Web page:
And guessing by the numbers we’re getting in listenership, not a lot of people get The Grateful Dead anymore. Us Deadheads, we’re a joke to a lot of people. Just look at the numbers at the Showplace Theater on 4-20 in Schererville, Indiana. There just isn’t a ton of interest in a band that hasn’t played together in more than 20 years, since Jerry Garcia suddenly died.
That doesn’t stop the spirit from moving forward. My wife and two daughters and I went to see a version of the Grateful Dead at Soldier Field a couple years ago. I can’t overstate how happy I was that evening. I was taken back to a time in my head when I didn’t have the wife, the two daughters, yet sitting there in the seat of Soldier Field, I’d come back to reality and there would be this beauty dancing next to me.
How did I get here? That’s what kept going through my mind. And a sliver of peace slipped through the worry about radio, the anxiety of payroll, the general never really be peaceful if you own your own business. I don’t regret that I own my own radio stations. Don’t get me wrong. But know this – in choosing to live My Radio Life, I choose a life in which there is never really rest. Think about it… radio never stops. You don’t turn off the lights and go home for the night.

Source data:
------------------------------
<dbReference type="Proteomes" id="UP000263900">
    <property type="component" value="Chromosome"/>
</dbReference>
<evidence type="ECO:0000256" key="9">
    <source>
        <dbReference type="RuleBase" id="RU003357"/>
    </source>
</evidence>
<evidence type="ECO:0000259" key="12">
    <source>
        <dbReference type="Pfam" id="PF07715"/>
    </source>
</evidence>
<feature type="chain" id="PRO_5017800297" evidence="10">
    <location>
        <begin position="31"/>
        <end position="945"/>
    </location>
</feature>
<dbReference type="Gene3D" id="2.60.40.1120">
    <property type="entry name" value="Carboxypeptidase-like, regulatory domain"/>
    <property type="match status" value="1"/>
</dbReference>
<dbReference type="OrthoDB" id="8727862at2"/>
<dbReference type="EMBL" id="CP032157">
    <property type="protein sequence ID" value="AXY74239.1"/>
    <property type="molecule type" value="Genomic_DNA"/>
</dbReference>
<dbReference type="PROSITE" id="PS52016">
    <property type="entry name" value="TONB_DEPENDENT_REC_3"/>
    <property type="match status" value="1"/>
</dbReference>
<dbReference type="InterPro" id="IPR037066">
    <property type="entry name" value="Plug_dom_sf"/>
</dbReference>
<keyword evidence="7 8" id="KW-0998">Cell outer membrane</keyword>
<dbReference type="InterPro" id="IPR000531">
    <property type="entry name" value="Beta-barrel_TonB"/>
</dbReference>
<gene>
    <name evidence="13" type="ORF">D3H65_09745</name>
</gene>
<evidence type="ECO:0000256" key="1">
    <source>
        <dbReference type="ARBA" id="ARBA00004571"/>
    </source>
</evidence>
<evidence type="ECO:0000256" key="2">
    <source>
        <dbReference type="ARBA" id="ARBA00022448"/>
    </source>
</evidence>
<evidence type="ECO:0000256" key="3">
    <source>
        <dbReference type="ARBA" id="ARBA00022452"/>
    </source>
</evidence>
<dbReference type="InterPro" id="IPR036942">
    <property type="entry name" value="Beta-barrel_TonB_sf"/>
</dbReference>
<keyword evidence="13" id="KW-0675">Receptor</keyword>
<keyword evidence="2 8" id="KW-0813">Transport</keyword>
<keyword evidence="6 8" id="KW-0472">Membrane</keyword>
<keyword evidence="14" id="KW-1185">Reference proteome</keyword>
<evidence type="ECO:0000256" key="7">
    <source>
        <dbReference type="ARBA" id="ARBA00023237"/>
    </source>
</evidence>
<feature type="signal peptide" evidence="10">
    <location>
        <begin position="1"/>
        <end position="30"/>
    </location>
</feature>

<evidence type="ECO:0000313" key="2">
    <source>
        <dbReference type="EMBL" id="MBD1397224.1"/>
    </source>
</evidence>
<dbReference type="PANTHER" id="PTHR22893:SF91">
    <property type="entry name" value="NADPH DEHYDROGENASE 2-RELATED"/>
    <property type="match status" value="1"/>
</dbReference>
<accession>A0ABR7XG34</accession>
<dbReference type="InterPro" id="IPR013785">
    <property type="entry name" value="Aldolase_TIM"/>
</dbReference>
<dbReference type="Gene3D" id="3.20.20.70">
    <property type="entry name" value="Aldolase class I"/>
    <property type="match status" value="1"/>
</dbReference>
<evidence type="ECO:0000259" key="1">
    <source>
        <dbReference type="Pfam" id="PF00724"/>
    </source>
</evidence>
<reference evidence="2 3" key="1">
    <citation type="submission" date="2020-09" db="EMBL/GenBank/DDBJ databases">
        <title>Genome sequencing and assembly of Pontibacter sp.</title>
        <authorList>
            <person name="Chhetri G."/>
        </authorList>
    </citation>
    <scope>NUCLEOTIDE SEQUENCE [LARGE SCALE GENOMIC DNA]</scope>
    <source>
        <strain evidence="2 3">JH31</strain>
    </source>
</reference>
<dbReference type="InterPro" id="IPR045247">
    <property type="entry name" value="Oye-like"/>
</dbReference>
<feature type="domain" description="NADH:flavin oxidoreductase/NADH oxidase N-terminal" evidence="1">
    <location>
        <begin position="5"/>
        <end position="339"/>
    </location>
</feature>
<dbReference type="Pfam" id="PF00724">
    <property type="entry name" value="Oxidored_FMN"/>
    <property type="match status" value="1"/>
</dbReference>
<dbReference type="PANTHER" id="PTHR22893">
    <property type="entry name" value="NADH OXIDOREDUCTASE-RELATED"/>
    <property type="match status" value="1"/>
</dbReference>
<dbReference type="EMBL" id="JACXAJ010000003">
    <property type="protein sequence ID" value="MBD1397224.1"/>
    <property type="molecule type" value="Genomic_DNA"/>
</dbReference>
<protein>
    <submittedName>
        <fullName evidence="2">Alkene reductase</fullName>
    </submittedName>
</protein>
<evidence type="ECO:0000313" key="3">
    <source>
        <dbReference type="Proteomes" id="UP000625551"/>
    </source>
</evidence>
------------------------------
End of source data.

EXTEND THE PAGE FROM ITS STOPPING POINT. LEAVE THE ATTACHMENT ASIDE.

The three or four of you may picture in your head a bunch of people keeping the radio station going overnight, on the weekends, on holidays. It’s not that way. Sure, Debbie, Ryan and I form the core of a team that can keep the station running at all times. But I drive down there on Christmas, New Years, in the middle of the night, during my nephew’s baseball game. There is always something to tend to to keep the stations running. I’ve been looking for some better solutions.
I’ve been looking for a way in which I could go live on WJOB am1230 and 104.7 FM any time from my home… and eventually from my cellphone. Last night, I think I finally figured out how to broadcast from home.
It’s a Rube Goldberg contraption, with several unnecessary steps to get the words that I speak in my TV room to become waves on the 400-foot tower. For you radio geeks, here it is.
- I speak into a microphone in my TV room.
- The sound goes into a 12-channel XENYX mixer
- The sound goes from the mixer into a Barix Instreamer 100.
- The Barix Instreamer changes the analog audio to digital.
- Then the Barix Instreamer sends the audio over the internet to an address that I’ve punched into the Instreamer.
- The address is that of Streamguys in Sunnyvale, California.